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Comment Re:In other news... (Score 1) 483 483

> hmmm... I can only speak to what I've heard of the US grid

Which is, apparently, "nothing whatsoever".

> You have to use oil if you do that ::rolleyes::

Hydro has the fastest ramp time of any power source, followed by the *infantismal* amount of ICE engines, followed by natural gas turbines.

> Yes you know it will be a sunny day or there might be wind but you really don't know how much.

We know within something like 20% what will be going on in an hour to four. This has been the case for the better part of a decade now (I was doing tech analisys on energy systems when this stuff went mainstream). There is more than enough warning, what MAY be lacking is the NG peakers to offset it. At current levels, however, this is a total non-problem.

> Login and make your point or remain an ignorable AC troll. ;)

Says the guy with an alias.

Comment Re:What are they going to replace with? (Score 1) 483 483

> Without drastic reduction on the demand side

I lived in Ireland for a while. One day in October when it was nasty outside I was inside shivering and then noticed why... the drapes were blowing around. So I got up to close the window.

The window *was* closed.

This was in a home built in the 1970s.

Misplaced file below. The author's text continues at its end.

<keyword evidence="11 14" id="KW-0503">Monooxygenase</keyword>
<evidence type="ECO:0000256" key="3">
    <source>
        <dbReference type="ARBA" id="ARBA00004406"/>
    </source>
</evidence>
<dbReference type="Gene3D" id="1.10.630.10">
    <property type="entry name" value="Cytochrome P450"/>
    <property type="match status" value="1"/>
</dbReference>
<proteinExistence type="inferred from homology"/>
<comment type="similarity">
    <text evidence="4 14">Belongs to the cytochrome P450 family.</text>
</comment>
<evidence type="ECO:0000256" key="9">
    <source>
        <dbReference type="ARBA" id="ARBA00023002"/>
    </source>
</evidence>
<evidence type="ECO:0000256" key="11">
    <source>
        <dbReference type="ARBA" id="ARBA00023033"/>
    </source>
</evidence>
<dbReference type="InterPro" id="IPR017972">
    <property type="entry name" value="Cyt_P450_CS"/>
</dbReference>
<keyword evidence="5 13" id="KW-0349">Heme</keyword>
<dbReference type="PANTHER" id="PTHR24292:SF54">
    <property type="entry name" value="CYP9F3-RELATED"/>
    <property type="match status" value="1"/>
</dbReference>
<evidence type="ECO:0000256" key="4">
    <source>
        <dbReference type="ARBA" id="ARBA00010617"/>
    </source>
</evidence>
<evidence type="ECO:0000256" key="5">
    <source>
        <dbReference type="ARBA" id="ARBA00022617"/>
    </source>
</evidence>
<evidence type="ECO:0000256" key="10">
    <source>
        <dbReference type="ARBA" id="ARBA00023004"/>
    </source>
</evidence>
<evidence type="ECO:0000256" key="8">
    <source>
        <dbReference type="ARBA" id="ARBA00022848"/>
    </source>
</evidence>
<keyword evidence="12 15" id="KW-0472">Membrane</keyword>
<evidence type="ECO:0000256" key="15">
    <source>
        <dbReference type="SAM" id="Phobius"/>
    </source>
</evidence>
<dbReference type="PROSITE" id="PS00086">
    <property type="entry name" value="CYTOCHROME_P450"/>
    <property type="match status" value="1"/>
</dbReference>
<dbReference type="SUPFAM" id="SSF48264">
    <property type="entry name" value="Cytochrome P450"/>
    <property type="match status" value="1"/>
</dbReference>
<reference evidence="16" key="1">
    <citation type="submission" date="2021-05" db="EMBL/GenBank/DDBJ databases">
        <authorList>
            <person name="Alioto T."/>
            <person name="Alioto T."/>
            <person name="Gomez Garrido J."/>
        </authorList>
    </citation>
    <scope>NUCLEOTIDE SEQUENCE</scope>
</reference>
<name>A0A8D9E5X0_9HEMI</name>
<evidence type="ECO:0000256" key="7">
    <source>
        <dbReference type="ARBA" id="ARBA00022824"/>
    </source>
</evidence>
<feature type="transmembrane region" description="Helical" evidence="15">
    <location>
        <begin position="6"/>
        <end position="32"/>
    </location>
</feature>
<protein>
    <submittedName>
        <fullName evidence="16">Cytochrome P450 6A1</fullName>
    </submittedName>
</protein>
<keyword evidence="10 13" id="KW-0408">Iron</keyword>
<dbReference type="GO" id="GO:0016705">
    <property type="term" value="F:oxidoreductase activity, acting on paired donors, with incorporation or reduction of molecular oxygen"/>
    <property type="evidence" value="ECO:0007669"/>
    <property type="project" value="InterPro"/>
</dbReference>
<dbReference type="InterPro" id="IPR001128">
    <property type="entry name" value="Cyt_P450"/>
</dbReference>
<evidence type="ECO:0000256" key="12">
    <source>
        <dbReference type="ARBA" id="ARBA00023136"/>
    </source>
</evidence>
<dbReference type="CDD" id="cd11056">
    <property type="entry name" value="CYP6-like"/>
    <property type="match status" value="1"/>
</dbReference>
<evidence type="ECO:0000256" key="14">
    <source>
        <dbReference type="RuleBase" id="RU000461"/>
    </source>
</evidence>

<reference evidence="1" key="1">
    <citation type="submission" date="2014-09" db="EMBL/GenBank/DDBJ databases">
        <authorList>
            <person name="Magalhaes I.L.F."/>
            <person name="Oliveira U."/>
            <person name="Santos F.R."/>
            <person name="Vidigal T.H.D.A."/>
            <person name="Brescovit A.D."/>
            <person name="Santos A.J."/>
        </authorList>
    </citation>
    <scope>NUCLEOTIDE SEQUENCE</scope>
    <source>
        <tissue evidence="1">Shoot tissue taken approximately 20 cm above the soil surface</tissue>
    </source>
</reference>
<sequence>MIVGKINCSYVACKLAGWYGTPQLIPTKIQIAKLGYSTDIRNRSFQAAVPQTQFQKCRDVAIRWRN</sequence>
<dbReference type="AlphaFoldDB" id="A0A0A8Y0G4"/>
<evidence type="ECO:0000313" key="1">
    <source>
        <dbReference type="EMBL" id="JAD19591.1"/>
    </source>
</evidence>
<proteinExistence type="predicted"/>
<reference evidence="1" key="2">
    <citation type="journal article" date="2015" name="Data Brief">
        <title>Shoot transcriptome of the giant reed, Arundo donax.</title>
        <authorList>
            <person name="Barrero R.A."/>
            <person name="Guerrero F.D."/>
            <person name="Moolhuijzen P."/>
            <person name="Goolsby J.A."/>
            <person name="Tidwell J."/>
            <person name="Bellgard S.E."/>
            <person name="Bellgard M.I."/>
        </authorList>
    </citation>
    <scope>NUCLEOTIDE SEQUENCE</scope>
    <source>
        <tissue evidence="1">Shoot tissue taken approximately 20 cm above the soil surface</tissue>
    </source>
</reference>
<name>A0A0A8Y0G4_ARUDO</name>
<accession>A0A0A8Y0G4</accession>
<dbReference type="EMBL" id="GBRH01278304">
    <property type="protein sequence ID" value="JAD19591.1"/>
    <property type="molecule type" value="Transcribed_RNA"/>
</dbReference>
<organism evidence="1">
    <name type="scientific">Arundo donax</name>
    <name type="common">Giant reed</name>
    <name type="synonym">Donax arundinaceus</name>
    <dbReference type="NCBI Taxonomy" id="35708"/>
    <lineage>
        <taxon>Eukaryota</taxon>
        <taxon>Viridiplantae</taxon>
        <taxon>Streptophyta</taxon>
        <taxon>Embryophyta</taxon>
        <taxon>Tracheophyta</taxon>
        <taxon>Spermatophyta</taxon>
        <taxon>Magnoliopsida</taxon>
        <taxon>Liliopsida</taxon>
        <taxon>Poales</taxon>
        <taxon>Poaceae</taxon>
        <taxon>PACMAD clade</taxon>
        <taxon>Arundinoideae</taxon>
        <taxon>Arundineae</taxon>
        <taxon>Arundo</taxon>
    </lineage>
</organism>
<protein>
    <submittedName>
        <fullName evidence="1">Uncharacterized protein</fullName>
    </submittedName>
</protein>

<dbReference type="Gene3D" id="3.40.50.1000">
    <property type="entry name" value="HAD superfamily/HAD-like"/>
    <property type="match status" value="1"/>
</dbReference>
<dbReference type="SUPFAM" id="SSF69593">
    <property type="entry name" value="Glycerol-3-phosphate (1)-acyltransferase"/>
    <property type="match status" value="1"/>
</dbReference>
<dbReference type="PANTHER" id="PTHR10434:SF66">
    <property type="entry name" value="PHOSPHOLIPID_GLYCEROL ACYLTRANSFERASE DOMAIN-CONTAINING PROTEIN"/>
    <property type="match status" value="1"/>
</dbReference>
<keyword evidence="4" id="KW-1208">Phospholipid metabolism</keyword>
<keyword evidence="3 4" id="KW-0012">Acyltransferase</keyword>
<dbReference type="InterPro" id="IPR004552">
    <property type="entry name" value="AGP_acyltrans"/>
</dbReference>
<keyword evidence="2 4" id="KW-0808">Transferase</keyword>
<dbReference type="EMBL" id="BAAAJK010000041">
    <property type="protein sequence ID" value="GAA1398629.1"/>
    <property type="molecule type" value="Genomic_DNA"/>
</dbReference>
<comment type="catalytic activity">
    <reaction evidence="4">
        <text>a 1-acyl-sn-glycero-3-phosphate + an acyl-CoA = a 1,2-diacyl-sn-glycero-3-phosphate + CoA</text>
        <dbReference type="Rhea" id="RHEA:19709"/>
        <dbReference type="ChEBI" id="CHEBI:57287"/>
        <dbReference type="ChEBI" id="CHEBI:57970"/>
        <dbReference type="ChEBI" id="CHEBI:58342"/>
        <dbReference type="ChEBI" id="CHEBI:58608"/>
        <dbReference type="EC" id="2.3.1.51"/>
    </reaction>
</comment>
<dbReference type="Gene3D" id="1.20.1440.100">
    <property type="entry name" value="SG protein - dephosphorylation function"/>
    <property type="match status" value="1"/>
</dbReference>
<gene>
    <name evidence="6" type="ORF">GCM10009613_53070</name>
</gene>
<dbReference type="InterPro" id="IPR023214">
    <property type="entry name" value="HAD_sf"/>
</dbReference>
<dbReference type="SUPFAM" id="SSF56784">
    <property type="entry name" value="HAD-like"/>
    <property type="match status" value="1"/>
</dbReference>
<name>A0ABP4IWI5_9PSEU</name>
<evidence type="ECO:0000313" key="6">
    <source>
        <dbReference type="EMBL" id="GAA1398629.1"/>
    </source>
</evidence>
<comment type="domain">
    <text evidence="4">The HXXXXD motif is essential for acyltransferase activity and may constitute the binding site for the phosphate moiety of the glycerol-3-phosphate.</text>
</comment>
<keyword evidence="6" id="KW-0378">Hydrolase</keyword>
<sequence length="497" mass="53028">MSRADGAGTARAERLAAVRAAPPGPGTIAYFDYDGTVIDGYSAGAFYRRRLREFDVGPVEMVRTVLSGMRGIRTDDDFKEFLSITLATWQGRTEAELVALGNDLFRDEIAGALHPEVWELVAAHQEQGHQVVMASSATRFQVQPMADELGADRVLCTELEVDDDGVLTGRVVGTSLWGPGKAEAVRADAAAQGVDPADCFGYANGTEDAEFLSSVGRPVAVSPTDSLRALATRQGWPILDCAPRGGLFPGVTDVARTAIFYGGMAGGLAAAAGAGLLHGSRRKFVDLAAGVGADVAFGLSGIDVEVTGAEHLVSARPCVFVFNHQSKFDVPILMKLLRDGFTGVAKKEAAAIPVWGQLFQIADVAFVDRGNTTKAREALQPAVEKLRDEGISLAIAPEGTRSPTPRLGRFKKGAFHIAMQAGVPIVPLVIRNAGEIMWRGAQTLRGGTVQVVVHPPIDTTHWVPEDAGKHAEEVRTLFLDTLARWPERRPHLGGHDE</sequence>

In contrast, I am now living in a typical Canadian home built in 1972. It is completely insulated, plastic wrapped and has reasonably high-quality double-pane windows throughout. The only thing that's changed since is to use more insulation overall and to also cover the outside of the basement walls, which they didn't really start doing around here until the 90s.

Even still, it uses much more energy than it has to. I've already replaced all the lights with LED and put in reasonably new appliances, so my daily electricity is down to about 10 to 11 kWh, about half the national average. Most of the energy I use is heating, and I could cut that by 1/2 to 1/3rd by using a georeturn heat pump.

Cutting total energy use in half in the western world is not impossible. Just expensive. But we're talking "about the same as that craptastic Wolf stove and terribly inefficient Sub-Zero fridge" expensive.

Comment Twaddle (Score 1) 158 158

The summary here on /. reads

"After taking control of the car's entertainment system it was possible to gain control of vital car systems such as the brakes"

Actually reading the article you find nothing of the sort happened. The article merely states

"Once an infotainment system had been compromised, he said, an attacker could potentially use it as a way to control more critical systems, including steering and braking."

This hack consisted solely of causing text like "LOLZ I RULZ" appear on the radio display.

Thank you samzenpus for giving this topic the attention it most certainly does not deserve.

Comment Using RSA keys to get to IBM terminals (Score 1) 618 618

At one of the places I used to work we needed to upload daily activity files to a bank. This consisted of using RSA security to log into their system, and then running a IBM3270 terminal emulator. I found that somewhat amusing.

Comment Re: BD-5 (Score 1) 28 28

> Bede's certificated plane, the American Aviation AA-1 Yankee

The original BD-1 never matured as Bede lost interest in finishing the design and spent his time on the network of dealerships he was going to build to sell them.

The investors had to fire him and give the design to someone else to complete. They had to do pretty much a complete redesign on it.